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Stricter English rules for U.S. truckers

Trucks and cars drive down the New Jersey Turnpike.

TEXT OF STORY

Bob Moon: Federal law requires commercial truckers to speak enough English to read road signs and talk to police. Now the federal agency that oversees commercial trucking is planning to tighten those rules.

From the Americas Desk at WLRN, Marketplace's Dan Grech reports.


Dan Grech: Commercial truck drivers are in short supply so companies have been recruiting heavily among Hispanics. Today, one in six drivers is Hispanic. That's more than half a million truckers nationwide.

No one knows how many of those drivers don't speak English, but truck driver David Casanova says it's often difficult to communicate by radio with other drivers.

David Casanova: You can't talk to them over the CB. How do you tell a guy, "You got a flat tire" or "Hey buddy, you know, you got a trailer door swinging" if they don't understand? Or, "Listen, you can't be on that road. It says right there 'No trucks.'" I've seen that a couple times.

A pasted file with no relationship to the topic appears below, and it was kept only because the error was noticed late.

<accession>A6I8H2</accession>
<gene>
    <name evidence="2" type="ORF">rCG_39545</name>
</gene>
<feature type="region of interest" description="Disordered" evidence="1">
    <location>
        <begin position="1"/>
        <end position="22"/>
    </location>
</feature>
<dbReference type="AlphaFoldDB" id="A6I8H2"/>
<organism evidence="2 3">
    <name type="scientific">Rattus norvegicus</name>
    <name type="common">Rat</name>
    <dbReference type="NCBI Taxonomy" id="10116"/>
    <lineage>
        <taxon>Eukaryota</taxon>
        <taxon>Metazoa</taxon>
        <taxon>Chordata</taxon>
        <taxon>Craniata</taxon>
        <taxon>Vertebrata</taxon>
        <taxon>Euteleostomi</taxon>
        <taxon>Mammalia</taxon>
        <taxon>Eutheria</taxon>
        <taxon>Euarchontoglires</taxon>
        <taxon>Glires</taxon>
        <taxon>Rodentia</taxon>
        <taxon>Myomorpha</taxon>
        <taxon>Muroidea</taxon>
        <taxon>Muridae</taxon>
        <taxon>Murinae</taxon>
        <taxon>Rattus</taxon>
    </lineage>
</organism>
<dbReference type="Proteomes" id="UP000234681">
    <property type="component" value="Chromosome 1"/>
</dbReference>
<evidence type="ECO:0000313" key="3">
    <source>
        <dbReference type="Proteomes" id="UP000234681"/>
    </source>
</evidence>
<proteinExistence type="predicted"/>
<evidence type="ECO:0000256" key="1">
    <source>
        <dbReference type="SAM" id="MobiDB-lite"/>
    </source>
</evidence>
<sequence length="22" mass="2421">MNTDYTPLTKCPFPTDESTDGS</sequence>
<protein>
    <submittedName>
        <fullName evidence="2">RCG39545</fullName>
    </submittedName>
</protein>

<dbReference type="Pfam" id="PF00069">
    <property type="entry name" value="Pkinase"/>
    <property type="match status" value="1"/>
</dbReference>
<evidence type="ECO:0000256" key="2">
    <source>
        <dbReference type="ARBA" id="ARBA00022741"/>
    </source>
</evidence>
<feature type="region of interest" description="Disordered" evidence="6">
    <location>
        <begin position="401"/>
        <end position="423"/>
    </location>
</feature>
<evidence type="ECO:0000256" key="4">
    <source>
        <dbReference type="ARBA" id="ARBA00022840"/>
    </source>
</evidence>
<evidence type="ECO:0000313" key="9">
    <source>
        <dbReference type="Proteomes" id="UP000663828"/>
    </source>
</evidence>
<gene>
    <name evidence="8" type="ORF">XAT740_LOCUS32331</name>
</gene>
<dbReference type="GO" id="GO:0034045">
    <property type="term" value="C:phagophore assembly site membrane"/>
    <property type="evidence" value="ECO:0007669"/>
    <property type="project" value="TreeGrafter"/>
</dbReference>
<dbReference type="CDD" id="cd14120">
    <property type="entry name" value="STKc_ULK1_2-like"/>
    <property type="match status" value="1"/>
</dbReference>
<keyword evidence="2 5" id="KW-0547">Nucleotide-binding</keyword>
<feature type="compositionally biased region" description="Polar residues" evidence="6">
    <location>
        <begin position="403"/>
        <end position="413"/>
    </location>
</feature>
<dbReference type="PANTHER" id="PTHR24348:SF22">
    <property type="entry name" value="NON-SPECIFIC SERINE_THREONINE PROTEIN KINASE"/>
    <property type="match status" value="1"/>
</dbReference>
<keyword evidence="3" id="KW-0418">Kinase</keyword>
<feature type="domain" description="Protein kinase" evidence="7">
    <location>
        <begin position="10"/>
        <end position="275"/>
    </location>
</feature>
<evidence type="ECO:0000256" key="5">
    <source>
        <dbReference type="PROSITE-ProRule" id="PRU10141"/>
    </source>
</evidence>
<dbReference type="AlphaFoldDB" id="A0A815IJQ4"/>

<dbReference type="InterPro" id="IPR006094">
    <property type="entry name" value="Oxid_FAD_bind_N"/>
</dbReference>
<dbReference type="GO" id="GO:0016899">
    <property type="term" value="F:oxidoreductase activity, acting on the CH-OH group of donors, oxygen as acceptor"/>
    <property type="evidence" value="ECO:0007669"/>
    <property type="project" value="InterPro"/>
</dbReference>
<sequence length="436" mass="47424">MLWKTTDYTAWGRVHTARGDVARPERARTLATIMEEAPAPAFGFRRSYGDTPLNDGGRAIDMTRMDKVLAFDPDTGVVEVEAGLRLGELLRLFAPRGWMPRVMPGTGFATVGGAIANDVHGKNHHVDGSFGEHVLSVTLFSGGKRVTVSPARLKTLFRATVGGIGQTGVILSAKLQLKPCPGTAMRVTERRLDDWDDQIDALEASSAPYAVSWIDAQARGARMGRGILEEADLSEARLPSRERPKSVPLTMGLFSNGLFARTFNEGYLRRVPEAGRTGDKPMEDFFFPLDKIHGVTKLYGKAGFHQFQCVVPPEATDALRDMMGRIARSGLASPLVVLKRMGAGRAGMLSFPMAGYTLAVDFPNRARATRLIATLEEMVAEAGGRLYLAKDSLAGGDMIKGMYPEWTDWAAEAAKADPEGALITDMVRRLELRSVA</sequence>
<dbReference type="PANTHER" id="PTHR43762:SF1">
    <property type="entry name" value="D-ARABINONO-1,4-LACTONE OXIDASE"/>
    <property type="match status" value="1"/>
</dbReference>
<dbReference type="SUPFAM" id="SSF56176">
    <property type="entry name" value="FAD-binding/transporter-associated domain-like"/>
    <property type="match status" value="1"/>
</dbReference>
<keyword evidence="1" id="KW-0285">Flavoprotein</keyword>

Last year, more than 25,000 tickets were given to truck drivers who didn't speak English well enough to talk to police.

Starting sometime next year, the Federal Motor Carrier Safety Administration will ban interpreters from the driving portion of the license exam. That's expected to weed out drivers with poor English skills. Applicants can still take the written portion of the test in their native tongue.

I'm Dan Grech for Marketplace.

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